Michael Howard doesn't just have something of the night about him - he's a c**t. This morning on the Today programme it was reported that many of the non violent rioters were treated more roughly than had they committed the same offence alone. But because these courts have been set up to deal with the rioters, these first time offenders are being treated extremely harshly. Martin Nary then said he was worried that those youngsters on the fringes of the riot - those who had committed a non violent crime and had also expressed guilt, remorse and in many cases, the parents were involved and were just as shocked and determined that their child would not continue this behaviour; had these young people not being involved in the riots, the criminal justice system would give them a second chance. A boy during the riots, had stolen one pounds worth of chewing gum, his first ever crime and the desire for revenge and retribution had led to a swift conviction and criminal charges which would follow this boy through his life. Yes it was an offence but it was a very small and very petty one. Howard's response? 'I'm afraid they should have thought of those consequences before they engaged in those actions.' Pompous c**t.

I can't remember a similarly stern moral view expressed by Mr Howard when his fellow MPs were caught fiddling their expenses. Neither did Mr Howard propose that the bankers who waltzed off with millions of our money be sent to Broadmoor because according to him (remember?) 'prison works.'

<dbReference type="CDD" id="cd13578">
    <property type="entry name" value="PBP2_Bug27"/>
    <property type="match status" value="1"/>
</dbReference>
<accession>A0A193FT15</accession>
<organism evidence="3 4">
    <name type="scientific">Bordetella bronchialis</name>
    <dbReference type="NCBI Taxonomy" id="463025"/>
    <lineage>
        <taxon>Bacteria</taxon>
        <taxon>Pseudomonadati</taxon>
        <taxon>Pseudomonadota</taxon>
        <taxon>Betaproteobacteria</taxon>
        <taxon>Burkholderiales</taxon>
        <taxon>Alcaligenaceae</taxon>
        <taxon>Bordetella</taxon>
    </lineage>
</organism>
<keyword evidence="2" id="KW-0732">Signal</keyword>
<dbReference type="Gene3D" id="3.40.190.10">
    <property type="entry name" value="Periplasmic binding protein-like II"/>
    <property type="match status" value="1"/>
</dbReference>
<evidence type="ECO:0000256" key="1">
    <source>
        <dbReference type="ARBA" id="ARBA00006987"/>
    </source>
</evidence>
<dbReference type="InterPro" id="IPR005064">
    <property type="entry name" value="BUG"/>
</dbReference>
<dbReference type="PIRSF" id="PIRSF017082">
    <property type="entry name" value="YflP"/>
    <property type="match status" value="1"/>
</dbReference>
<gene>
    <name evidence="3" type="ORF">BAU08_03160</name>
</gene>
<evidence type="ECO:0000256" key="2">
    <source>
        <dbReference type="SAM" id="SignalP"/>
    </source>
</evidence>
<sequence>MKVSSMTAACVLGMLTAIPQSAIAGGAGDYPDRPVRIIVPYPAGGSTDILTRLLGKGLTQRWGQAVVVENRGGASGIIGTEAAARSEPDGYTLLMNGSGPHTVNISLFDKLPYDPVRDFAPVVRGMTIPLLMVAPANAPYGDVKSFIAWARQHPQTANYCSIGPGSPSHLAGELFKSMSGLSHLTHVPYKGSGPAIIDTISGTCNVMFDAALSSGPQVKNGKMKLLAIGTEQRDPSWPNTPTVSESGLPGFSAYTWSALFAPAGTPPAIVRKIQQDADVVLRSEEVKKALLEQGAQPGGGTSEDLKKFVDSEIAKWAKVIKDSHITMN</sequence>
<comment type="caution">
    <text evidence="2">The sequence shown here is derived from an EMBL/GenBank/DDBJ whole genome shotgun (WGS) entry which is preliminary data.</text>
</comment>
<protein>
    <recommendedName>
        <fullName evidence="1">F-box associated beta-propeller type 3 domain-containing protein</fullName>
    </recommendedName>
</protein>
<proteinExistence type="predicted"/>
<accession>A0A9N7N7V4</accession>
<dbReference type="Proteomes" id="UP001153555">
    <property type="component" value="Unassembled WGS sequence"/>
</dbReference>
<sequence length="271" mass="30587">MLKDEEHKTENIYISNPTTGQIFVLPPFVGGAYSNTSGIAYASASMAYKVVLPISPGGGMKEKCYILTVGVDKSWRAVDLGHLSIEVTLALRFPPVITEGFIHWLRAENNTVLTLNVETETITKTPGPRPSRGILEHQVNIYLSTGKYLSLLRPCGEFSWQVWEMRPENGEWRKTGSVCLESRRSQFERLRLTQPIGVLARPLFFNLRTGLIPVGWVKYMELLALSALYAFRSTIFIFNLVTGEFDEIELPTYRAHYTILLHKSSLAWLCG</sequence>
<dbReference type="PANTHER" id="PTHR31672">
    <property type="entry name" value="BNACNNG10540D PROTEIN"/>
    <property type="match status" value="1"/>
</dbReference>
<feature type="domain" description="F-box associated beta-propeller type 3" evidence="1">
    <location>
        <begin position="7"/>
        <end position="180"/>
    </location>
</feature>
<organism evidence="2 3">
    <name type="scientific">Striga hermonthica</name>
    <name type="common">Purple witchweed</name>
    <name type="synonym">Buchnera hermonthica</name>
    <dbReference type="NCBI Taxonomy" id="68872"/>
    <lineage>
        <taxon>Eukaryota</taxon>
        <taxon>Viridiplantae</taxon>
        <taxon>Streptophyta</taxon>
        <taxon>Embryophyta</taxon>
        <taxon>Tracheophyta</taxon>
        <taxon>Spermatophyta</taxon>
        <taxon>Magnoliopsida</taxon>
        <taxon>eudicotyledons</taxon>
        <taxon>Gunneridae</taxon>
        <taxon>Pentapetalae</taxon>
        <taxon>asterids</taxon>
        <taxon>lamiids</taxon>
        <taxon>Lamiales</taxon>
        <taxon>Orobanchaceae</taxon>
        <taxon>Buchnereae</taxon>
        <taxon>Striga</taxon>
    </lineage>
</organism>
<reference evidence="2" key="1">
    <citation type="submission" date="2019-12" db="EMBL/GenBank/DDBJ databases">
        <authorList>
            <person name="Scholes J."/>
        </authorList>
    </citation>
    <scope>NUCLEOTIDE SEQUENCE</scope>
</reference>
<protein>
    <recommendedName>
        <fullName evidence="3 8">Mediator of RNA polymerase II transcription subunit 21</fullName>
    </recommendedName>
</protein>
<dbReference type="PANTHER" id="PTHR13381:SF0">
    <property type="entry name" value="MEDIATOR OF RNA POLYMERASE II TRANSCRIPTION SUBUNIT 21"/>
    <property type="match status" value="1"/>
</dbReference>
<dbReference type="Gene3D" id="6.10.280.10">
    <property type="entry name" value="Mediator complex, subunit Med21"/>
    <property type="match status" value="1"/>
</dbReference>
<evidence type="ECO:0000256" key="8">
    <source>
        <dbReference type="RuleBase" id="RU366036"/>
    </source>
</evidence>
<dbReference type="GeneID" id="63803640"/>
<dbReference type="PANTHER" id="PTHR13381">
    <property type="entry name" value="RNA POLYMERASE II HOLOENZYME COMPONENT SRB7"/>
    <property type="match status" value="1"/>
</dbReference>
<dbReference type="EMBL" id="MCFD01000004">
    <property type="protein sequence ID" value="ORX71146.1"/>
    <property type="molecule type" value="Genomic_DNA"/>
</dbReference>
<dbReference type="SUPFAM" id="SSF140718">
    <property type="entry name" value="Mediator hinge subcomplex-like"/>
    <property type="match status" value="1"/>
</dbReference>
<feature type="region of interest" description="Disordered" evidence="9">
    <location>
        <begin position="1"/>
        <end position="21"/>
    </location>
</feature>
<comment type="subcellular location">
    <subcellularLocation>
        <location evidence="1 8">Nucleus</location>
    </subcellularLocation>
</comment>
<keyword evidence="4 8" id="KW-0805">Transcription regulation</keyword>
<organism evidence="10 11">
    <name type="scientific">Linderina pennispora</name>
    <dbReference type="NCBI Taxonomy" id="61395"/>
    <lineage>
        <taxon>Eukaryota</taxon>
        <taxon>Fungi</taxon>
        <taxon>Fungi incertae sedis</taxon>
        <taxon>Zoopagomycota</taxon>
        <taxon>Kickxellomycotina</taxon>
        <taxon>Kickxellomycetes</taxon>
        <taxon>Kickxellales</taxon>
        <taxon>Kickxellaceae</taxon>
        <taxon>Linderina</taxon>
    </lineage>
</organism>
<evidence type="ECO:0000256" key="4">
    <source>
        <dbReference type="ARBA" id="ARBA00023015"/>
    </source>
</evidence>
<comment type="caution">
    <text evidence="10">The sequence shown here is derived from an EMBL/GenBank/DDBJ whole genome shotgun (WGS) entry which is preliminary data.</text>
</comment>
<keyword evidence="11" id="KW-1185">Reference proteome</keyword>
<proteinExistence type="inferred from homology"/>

And while I'm on the rant, I've just nipped to the shops to get some milk and saw the front cover of NOW magazine which 'celebrates' the '50 richest reality stars'. In the week in which we saw a furious explosion of greed, poverty, violence and despair, it seemed obscene to me to be celebrating someone like Imogen Thomas who is practically a millionaire for getting her tits out for lads mags or that perma bunch of twunts on The Only Way is Essex. I've nothing against them personally* but they represent a toxic, talentless part of our culture that offers wealth and attention in return for selling your soul and getting your pants off.

*Yes I do.

One in Four Women